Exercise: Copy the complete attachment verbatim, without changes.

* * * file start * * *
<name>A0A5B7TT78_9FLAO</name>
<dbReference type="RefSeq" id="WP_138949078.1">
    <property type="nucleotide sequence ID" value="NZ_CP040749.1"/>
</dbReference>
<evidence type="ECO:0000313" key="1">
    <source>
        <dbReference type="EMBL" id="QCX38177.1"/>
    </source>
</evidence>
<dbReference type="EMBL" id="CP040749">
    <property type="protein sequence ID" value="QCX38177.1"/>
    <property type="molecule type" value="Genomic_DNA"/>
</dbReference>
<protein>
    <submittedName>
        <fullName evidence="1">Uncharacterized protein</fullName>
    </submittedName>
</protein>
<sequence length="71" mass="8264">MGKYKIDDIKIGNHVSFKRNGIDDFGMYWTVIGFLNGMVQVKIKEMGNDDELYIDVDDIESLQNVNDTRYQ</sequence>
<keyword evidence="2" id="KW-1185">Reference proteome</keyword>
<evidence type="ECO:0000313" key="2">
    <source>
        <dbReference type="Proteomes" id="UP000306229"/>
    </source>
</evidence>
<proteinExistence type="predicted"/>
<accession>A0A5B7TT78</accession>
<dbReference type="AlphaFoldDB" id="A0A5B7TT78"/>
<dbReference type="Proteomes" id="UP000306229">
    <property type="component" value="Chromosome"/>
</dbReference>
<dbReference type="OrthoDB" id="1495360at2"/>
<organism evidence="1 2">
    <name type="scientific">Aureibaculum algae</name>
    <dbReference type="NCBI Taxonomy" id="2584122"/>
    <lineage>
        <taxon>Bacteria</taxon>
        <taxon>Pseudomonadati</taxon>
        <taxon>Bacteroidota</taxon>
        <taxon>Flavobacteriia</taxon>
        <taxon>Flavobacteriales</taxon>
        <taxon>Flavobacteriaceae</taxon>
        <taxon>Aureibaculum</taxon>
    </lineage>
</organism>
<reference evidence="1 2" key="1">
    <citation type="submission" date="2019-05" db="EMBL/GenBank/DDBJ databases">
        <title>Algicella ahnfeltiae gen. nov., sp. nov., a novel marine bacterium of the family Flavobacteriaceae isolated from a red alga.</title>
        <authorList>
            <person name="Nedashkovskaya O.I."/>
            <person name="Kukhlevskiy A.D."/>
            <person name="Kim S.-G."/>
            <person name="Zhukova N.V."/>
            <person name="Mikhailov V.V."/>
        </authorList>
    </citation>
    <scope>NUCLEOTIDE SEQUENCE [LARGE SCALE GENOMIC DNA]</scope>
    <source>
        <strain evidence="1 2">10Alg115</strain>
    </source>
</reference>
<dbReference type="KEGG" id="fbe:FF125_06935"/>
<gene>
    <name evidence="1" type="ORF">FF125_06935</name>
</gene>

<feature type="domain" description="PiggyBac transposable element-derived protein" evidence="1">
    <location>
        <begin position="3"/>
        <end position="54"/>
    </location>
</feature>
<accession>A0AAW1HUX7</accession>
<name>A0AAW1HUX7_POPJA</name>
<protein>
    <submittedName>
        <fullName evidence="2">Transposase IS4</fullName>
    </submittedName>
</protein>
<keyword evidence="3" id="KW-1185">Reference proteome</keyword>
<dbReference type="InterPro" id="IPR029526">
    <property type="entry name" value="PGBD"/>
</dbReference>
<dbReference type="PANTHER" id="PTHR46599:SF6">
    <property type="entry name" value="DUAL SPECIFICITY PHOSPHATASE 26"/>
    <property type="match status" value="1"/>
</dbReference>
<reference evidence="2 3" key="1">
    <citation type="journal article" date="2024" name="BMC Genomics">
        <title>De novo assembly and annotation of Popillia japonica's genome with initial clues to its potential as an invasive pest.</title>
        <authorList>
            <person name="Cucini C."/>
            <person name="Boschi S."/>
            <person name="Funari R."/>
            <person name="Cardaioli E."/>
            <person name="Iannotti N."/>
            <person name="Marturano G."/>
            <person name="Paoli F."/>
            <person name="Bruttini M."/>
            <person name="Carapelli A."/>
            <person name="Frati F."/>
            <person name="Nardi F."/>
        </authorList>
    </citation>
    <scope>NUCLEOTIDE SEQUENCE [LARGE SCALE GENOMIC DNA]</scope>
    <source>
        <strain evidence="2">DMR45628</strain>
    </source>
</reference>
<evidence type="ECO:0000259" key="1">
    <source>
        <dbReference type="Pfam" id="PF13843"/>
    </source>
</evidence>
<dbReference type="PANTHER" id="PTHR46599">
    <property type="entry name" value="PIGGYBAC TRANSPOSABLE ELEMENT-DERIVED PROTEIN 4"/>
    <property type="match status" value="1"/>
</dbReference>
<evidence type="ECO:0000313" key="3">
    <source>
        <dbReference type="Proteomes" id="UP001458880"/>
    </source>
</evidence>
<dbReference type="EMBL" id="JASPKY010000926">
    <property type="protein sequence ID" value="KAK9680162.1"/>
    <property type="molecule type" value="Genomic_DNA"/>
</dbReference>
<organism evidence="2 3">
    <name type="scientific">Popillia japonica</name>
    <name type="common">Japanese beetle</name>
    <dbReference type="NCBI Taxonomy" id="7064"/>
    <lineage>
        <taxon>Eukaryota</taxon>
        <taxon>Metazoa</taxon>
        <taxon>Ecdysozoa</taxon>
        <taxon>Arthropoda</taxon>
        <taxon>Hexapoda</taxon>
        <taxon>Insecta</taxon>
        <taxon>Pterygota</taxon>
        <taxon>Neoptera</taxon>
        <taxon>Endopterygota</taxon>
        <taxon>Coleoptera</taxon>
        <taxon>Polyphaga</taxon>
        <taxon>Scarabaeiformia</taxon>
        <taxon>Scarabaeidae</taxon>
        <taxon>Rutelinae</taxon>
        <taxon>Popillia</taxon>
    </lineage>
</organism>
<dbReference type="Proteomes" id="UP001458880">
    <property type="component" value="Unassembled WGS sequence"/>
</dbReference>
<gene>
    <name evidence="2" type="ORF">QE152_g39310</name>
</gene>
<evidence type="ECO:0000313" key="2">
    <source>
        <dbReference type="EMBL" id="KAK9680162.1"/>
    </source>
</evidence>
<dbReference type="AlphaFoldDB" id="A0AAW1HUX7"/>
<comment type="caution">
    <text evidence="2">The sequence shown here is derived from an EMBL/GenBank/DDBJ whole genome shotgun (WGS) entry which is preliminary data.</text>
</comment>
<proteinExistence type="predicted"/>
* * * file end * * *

<name>A0A5B7TT78_9FLAO</name>
<dbReference type="RefSeq" id="WP_138949078.1">
    <property type="nucleotide sequence ID" value="NZ_CP040749.1"/>
</dbReference>
<evidence type="ECO:0000313" key="1">
    <source>
        <dbReference type="EMBL" id="QCX38177.1"/>
    </source>
</evidence>
<dbReference type="EMBL" id="CP040749">
    <property type="protein sequence ID" value="QCX38177.1"/>
    <property type="molecule type" value="Genomic_DNA"/>
</dbReference>
<protein>
    <submittedName>
        <fullName evidence="1">Uncharacterized protein</fullName>
    </submittedName>
</protein>
<sequence length="71" mass="8264">MGKYKIDDIKIGNHVSFKRNGIDDFGMYWTVIGFLNGMVQVKIKEMGNDDELYIDVDDIESLQNVNDTRYQ</sequence>
<keyword evidence="2" id="KW-1185">Reference proteome</keyword>
<evidence type="ECO:0000313" key="2">
    <source>
        <dbReference type="Proteomes" id="UP000306229"/>
    </source>
</evidence>
<proteinExistence type="predicted"/>
<accession>A0A5B7TT78</accession>
<dbReference type="AlphaFoldDB" id="A0A5B7TT78"/>
<dbReference type="Proteomes" id="UP000306229">
    <property type="component" value="Chromosome"/>
</dbReference>
<dbReference type="OrthoDB" id="1495360at2"/>
<organism evidence="1 2">
    <name type="scientific">Aureibaculum algae</name>
    <dbReference type="NCBI Taxonomy" id="2584122"/>
    <lineage>
        <taxon>Bacteria</taxon>
        <taxon>Pseudomonadati</taxon>
        <taxon>Bacteroidota</taxon>
        <taxon>Flavobacteriia</taxon>
        <taxon>Flavobacteriales</taxon>
        <taxon>Flavobacteriaceae</taxon>
        <taxon>Aureibaculum</taxon>
    </lineage>
</organism>
<reference evidence="1 2" key="1">
    <citation type="submission" date="2019-05" db="EMBL/GenBank/DDBJ databases">
        <title>Algicella ahnfeltiae gen. nov., sp. nov., a novel marine bacterium of the family Flavobacteriaceae isolated from a red alga.</title>
        <authorList>
            <person name="Nedashkovskaya O.I."/>
            <person name="Kukhlevskiy A.D."/>
            <person name="Kim S.-G."/>
            <person name="Zhukova N.V."/>
            <person name="Mikhailov V.V."/>
        </authorList>
    </citation>
    <scope>NUCLEOTIDE SEQUENCE [LARGE SCALE GENOMIC DNA]</scope>
    <source>
        <strain evidence="1 2">10Alg115</strain>
    </source>
</reference>
<dbReference type="KEGG" id="fbe:FF125_06935"/>
<gene>
    <name evidence="1" type="ORF">FF125_06935</name>
</gene>

<feature type="domain" description="PiggyBac transposable element-derived protein" evidence="1">
    <location>
        <begin position="3"/>
        <end position="54"/>
    </location>
</feature>
<accession>A0AAW1HUX7</accession>
<name>A0AAW1HUX7_POPJA</name>
<protein>
    <submittedName>
        <fullName evidence="2">Transposase IS4</fullName>
    </submittedName>
</protein>
<keyword evidence="3" id="KW-1185">Reference proteome</keyword>
<dbReference type="InterPro" id="IPR029526">
    <property type="entry name" value="PGBD"/>
</dbReference>
<dbReference type="PANTHER" id="PTHR46599:SF6">
    <property type="entry name" value="DUAL SPECIFICITY PHOSPHATASE 26"/>
    <property type="match status" value="1"/>
</dbReference>
<reference evidence="2 3" key="1">
    <citation type="journal article" date="2024" name="BMC Genomics">
        <title>De novo assembly and annotation of Popillia japonica's genome with initial clues to its potential as an invasive pest.</title>
        <authorList>
            <person name="Cucini C."/>
            <person name="Boschi S."/>
            <person name="Funari R."/>
            <person name="Cardaioli E."/>
            <person name="Iannotti N."/>
            <person name="Marturano G."/>
            <person name="Paoli F."/>
            <person name="Bruttini M."/>
            <person name="Carapelli A."/>
            <person name="Frati F."/>
            <person name="Nardi F."/>
        </authorList>
    </citation>
    <scope>NUCLEOTIDE SEQUENCE [LARGE SCALE GENOMIC DNA]</scope>
    <source>
        <strain evidence="2">DMR45628</strain>
    </source>
</reference>
<evidence type="ECO:0000259" key="1">
    <source>
        <dbReference type="Pfam" id="PF13843"/>
    </source>
</evidence>
<dbReference type="PANTHER" id="PTHR46599">
    <property type="entry name" value="PIGGYBAC TRANSPOSABLE ELEMENT-DERIVED PROTEIN 4"/>
    <property type="match status" value="1"/>
</dbReference>
<evidence type="ECO:0000313" key="3">
    <source>
        <dbReference type="Proteomes" id="UP001458880"/>
    </source>
</evidence>
<dbReference type="EMBL" id="JASPKY010000926">
    <property type="protein sequence ID" value="KAK9680162.1"/>
    <property type="molecule type" value="Genomic_DNA"/>
</dbReference>
<organism evidence="2 3">
    <name type="scientific">Popillia japonica</name>
    <name type="common">Japanese beetle</name>
    <dbReference type="NCBI Taxonomy" id="7064"/>
    <lineage>
        <taxon>Eukaryota</taxon>
        <taxon>Metazoa</taxon>
        <taxon>Ecdysozoa</taxon>
        <taxon>Arthropoda</taxon>
        <taxon>Hexapoda</taxon>
        <taxon>Insecta</taxon>
        <taxon>Pterygota</taxon>
        <taxon>Neoptera</taxon>
        <taxon>Endopterygota</taxon>
        <taxon>Coleoptera</taxon>
        <taxon>Polyphaga</taxon>
        <taxon>Scarabaeiformia</taxon>
        <taxon>Scarabaeidae</taxon>
        <taxon>Rutelinae</taxon>
        <taxon>Popillia</taxon>
    </lineage>
</organism>
<dbReference type="Proteomes" id="UP001458880">
    <property type="component" value="Unassembled WGS sequence"/>
</dbReference>
<gene>
    <name evidence="2" type="ORF">QE152_g39310</name>
</gene>
<evidence type="ECO:0000313" key="2">
    <source>
        <dbReference type="EMBL" id="KAK9680162.1"/>
    </source>
</evidence>
<dbReference type="AlphaFoldDB" id="A0AAW1HUX7"/>
<comment type="caution">
    <text evidence="2">The sequence shown here is derived from an EMBL/GenBank/DDBJ whole genome shotgun (WGS) entry which is preliminary data.</text>
</comment>
<proteinExistence type="predicted"/>